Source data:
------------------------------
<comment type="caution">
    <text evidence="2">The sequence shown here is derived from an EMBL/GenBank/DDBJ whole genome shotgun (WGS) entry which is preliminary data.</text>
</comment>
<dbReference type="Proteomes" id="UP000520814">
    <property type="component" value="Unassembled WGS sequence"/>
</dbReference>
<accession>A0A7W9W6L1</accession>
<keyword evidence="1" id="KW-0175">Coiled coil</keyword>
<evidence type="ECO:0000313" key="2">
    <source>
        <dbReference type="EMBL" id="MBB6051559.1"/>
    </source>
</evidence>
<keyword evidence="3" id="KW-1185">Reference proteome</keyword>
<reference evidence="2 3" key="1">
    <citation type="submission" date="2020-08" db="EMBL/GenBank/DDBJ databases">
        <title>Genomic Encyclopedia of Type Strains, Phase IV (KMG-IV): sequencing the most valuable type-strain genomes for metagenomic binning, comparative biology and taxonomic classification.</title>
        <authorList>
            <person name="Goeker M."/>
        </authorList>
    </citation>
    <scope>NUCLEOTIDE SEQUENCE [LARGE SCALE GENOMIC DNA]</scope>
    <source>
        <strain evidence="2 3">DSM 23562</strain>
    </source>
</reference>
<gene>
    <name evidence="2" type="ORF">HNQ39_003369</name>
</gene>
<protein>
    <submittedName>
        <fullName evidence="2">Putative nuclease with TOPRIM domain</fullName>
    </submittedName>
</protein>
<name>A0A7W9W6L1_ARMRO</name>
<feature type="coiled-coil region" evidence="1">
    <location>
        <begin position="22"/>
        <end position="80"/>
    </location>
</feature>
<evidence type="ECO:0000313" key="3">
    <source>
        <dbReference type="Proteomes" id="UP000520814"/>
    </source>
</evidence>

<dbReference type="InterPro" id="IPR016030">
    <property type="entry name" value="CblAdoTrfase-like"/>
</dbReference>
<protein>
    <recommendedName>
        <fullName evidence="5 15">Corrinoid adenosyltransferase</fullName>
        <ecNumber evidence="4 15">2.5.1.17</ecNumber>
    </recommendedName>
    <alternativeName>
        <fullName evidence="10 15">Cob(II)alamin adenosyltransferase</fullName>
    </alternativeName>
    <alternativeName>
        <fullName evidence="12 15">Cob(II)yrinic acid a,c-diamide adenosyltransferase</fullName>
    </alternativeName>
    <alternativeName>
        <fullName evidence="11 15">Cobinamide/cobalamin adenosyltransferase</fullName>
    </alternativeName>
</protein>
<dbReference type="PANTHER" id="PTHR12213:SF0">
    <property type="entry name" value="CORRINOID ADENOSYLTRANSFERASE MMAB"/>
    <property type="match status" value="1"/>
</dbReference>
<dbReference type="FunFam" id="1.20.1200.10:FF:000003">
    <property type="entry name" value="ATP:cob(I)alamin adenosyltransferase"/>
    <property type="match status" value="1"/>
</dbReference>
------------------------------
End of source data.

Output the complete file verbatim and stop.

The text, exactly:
<comment type="caution">
    <text evidence="2">The sequence shown here is derived from an EMBL/GenBank/DDBJ whole genome shotgun (WGS) entry which is preliminary data.</text>
</comment>
<dbReference type="Proteomes" id="UP000520814">
    <property type="component" value="Unassembled WGS sequence"/>
</dbReference>
<accession>A0A7W9W6L1</accession>
<keyword evidence="1" id="KW-0175">Coiled coil</keyword>
<evidence type="ECO:0000313" key="2">
    <source>
        <dbReference type="EMBL" id="MBB6051559.1"/>
    </source>
</evidence>
<keyword evidence="3" id="KW-1185">Reference proteome</keyword>
<reference evidence="2 3" key="1">
    <citation type="submission" date="2020-08" db="EMBL/GenBank/DDBJ databases">
        <title>Genomic Encyclopedia of Type Strains, Phase IV (KMG-IV): sequencing the most valuable type-strain genomes for metagenomic binning, comparative biology and taxonomic classification.</title>
        <authorList>
            <person name="Goeker M."/>
        </authorList>
    </citation>
    <scope>NUCLEOTIDE SEQUENCE [LARGE SCALE GENOMIC DNA]</scope>
    <source>
        <strain evidence="2 3">DSM 23562</strain>
    </source>
</reference>
<gene>
    <name evidence="2" type="ORF">HNQ39_003369</name>
</gene>
<protein>
    <submittedName>
        <fullName evidence="2">Putative nuclease with TOPRIM domain</fullName>
    </submittedName>
</protein>
<name>A0A7W9W6L1_ARMRO</name>
<feature type="coiled-coil region" evidence="1">
    <location>
        <begin position="22"/>
        <end position="80"/>
    </location>
</feature>
<evidence type="ECO:0000313" key="3">
    <source>
        <dbReference type="Proteomes" id="UP000520814"/>
    </source>
</evidence>

<dbReference type="InterPro" id="IPR016030">
    <property type="entry name" value="CblAdoTrfase-like"/>
</dbReference>
<protein>
    <recommendedName>
        <fullName evidence="5 15">Corrinoid adenosyltransferase</fullName>
        <ecNumber evidence="4 15">2.5.1.17</ecNumber>
    </recommendedName>
    <alternativeName>
        <fullName evidence="10 15">Cob(II)alamin adenosyltransferase</fullName>
    </alternativeName>
    <alternativeName>
        <fullName evidence="12 15">Cob(II)yrinic acid a,c-diamide adenosyltransferase</fullName>
    </alternativeName>
    <alternativeName>
        <fullName evidence="11 15">Cobinamide/cobalamin adenosyltransferase</fullName>
    </alternativeName>
</protein>
<dbReference type="PANTHER" id="PTHR12213:SF0">
    <property type="entry name" value="CORRINOID ADENOSYLTRANSFERASE MMAB"/>
    <property type="match status" value="1"/>
</dbReference>
<dbReference type="FunFam" id="1.20.1200.10:FF:000003">
    <property type="entry name" value="ATP:cob(I)alamin adenosyltransferase"/>
    <property type="match status" value="1"/>
</dbReference>